Low-energy trend also in sandwich panels and company doors
The crates are stacked high in the new ULO cells. The harvest is in and the new storage space was finished in time. Fruit company Beck-Weemaes, from Sint Gillis Waas in Belgium, invested in ten new ULO cells. The cells are mostly meant for Conference pears. The warehouse was also expanded, and a new complex for seasonal employees arose.
The old storage capacity of 1.6 million was insufficient. The fruit company recently expanded their area. “We have ten hectares of apples and 75 hectares of Conference pears,” says Micheline Weemaes. She has managed the fruit company with her husband for twelve years now, and they take care of their own sales. The majority of the pears are sold outside of Belgium through an exporter.
The ten new ULO cells are in a closed hallway in the new part of the warehouse. The cold hits you like a wall when sales advisor Bart Hultermans from Roma slides open the large door. A wide hallway becomes visible. Left and right of the hallway, four dark blue doors stand out against the white walls. This is where this year’s pear harvest is waiting for a buyer. Roma built the sandwich panels and sliding doors for the cells. “The doors are our biggest strength,” Bart says. “We have continual insulation, so that the door is100 per cent airtight.”
The concept of the sliding door hasn’t changed in the past 20 years, but it has been perfected. These new doors also look the same. The doors are unlatched using a large handle, after which the heavy door slides to the right or left and the cooling cell is opened. “The concept has proven itself over the years,” Bart says. He mentions a number of changes that have improved the gas door concept. “Modifications to the doors mean we have now achieved a leak density standard of 0.1 with testing. With service we can also guarantee and ensure this quality and density.”
Fire-resistant and food safety
The High Care fire-resistant revolving door for conditioned rooms is new. “In the past, we had to use a fire door that was tested for fire-resistance in a normal architectural brickwork wall. But that hardly ever happens in conditioned rooms,” Bart explains. “We have now developed a door that is fire-resistant for 30, 60 or 90 minutes, and it’s also suitable for company spaces, cold stores and freezers. So with a regular door handle. We want to be frontrunners on the market,” Bart continues.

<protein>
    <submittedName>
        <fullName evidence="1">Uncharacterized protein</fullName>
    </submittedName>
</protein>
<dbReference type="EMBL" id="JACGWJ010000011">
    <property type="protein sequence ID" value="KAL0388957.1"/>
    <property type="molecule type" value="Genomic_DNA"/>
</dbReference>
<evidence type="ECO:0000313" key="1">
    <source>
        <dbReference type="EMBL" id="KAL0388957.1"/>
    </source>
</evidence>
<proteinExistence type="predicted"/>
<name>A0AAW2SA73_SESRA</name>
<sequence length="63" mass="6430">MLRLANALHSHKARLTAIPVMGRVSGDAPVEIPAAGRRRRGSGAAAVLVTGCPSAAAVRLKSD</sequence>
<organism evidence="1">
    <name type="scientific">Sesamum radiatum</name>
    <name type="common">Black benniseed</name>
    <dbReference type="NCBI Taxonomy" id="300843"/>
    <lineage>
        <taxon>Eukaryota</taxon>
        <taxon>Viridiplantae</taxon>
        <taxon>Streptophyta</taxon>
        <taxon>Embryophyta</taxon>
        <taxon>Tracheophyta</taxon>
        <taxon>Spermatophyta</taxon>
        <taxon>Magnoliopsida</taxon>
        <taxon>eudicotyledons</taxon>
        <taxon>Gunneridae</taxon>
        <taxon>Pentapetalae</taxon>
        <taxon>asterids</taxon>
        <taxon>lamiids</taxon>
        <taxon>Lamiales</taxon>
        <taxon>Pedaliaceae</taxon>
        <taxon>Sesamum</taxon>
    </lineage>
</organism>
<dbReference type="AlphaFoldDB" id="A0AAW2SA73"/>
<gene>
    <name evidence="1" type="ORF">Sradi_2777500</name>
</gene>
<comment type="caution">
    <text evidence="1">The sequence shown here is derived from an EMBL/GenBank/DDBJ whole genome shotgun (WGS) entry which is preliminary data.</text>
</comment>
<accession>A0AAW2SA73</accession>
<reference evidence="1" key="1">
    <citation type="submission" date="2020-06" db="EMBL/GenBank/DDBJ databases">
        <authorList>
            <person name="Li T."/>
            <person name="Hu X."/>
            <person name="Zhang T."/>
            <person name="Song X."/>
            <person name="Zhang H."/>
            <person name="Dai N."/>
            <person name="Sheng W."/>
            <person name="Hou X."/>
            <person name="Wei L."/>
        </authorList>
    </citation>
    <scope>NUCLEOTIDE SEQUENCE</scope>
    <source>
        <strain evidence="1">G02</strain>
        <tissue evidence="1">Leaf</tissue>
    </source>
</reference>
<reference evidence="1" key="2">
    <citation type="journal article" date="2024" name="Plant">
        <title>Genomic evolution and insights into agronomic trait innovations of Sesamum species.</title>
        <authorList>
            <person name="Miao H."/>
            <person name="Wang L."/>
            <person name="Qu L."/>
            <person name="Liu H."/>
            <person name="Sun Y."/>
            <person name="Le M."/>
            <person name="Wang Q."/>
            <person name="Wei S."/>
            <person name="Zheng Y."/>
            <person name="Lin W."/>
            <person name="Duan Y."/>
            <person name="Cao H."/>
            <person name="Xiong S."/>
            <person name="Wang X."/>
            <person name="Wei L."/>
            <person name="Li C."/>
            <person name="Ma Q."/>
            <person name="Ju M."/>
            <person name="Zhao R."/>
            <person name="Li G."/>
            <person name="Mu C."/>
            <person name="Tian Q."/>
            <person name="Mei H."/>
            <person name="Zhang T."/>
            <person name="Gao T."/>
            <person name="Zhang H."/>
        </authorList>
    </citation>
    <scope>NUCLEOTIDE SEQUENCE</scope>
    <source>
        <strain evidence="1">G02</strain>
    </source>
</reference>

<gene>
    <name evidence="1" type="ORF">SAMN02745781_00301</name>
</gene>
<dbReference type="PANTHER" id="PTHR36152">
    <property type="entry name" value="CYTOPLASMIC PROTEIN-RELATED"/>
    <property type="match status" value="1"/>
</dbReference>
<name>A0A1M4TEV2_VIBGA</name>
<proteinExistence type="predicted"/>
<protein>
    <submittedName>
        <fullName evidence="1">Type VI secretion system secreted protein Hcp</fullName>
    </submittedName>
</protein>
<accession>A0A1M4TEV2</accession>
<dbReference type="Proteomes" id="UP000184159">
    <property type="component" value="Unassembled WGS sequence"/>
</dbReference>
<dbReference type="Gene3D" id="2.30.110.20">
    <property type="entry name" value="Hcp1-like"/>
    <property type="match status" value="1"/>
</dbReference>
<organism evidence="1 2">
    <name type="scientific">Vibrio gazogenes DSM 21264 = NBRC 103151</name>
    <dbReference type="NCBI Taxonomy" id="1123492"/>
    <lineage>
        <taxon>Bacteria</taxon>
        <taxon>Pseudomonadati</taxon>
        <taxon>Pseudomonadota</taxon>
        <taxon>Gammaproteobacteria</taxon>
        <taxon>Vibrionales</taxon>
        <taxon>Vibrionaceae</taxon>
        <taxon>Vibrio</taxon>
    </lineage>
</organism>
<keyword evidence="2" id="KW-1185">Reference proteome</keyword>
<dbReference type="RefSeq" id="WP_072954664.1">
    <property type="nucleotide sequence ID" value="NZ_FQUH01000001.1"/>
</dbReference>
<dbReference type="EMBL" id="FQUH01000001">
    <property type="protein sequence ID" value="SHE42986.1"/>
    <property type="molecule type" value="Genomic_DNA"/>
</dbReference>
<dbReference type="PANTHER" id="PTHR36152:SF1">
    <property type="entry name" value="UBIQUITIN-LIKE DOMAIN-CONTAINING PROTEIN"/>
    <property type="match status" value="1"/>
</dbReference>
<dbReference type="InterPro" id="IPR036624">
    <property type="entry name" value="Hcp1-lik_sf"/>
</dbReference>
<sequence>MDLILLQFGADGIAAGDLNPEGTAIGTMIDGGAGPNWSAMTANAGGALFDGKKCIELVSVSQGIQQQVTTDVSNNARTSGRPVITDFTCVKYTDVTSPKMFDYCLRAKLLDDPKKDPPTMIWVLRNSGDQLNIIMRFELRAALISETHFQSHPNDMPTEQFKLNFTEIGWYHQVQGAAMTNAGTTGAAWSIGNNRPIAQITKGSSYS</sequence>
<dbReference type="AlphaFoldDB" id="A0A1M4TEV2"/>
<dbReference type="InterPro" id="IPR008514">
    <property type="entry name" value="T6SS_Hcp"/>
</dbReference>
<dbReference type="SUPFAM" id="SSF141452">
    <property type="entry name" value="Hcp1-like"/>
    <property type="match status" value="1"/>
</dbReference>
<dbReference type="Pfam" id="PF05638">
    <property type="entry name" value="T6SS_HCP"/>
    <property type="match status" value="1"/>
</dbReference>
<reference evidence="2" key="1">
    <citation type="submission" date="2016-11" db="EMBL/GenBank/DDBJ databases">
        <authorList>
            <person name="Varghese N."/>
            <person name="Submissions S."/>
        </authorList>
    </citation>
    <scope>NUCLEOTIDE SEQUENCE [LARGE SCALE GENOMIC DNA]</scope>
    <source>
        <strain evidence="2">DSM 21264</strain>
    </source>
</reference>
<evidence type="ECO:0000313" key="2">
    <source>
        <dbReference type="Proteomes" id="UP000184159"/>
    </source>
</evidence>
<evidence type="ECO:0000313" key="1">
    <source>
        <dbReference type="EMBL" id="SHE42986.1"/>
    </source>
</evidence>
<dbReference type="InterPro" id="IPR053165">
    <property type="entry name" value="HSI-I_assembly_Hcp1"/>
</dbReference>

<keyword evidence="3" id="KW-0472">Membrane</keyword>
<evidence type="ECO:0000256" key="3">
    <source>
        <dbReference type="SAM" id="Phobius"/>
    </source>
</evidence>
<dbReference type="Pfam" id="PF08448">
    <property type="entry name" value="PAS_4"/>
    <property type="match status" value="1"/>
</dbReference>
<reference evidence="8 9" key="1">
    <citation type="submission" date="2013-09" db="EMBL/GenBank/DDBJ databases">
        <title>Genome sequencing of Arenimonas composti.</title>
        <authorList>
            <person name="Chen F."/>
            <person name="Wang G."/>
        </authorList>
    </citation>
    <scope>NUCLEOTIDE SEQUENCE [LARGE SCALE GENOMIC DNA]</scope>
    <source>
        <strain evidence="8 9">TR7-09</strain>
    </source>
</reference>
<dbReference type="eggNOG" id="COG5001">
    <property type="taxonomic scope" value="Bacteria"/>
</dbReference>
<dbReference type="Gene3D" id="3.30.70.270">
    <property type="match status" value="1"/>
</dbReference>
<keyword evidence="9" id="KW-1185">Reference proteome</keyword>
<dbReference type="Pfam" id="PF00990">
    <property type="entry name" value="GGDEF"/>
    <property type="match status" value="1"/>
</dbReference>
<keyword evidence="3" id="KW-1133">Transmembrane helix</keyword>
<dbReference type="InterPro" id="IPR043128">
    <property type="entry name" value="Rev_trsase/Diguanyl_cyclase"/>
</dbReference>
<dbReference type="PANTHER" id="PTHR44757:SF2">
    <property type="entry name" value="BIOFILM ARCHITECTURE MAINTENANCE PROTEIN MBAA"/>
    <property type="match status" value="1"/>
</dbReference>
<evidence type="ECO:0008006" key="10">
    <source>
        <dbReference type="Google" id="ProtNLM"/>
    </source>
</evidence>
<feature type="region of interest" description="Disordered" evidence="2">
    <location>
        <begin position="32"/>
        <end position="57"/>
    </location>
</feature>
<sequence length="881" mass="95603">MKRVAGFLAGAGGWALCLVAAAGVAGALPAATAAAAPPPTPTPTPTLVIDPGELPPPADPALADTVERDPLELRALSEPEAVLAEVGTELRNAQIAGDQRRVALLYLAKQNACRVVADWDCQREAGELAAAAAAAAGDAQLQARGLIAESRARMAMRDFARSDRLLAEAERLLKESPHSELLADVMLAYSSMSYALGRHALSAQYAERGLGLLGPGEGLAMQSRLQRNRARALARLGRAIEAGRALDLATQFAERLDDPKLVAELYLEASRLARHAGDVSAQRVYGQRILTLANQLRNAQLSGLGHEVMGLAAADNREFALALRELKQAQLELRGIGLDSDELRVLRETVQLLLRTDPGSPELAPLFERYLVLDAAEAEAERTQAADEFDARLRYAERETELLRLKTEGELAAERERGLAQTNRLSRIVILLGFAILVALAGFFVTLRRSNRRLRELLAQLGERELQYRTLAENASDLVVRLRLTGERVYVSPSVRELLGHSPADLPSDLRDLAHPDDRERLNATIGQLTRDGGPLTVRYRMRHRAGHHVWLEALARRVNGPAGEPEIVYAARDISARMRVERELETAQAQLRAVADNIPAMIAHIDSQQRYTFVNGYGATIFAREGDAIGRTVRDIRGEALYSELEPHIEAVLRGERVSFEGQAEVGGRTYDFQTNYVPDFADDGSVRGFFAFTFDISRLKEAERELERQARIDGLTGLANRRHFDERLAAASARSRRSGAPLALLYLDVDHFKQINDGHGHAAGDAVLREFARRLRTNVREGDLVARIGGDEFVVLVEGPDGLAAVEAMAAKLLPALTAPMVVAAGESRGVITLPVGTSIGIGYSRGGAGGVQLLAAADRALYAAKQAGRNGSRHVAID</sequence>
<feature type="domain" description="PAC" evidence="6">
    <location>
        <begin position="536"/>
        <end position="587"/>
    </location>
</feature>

A third aspect getting more and more attention in recent years, in the fresh produce sector as well, is food safety. “The bar is getting higher and higher, which is a good development,” Bart says. It results is, for example, sandwich panels and frames that are easy to clean. One example is the new frames for panels and doors, for which ‘double glazing’ was invented. The sheet of glass is assembled flush, meaning both sides are flush to the panel wall instead of on top of or set into the wall. Because of that, there’s no ‘window-ledge,’ and because the windows are finished with a single strip, they’re easier to clean.
Sustainability and lower energy use
Because the economy is recovering, more money is available for investments. “That can be seen in construction, but we have also noticed it,” Bart says. One of the projects is a large DC near Moerdijk, where freezers, cold stores and 45 ripening chambers are being built. Other projects can be found in the Westland and the Central Netherlands. “We’ve seen a shift in the mushroom sector. For years, only cultivation cells were built, but nowadays, investments in processing and storing the mushrooms are also made more often.”
When building the cold stores, the energy use is paid more attention to when choosing sandwich panels. “We supply panels and doors that allow us to build air and gas tight. Because of that, you have the best final product possible from the cooling cells, with energy costs as low as possible,” Bart concludes. “We’ve also seen demand for thicker panels increasing, because these also result in a lower use of energy.”
Publication date: 11/8/2017
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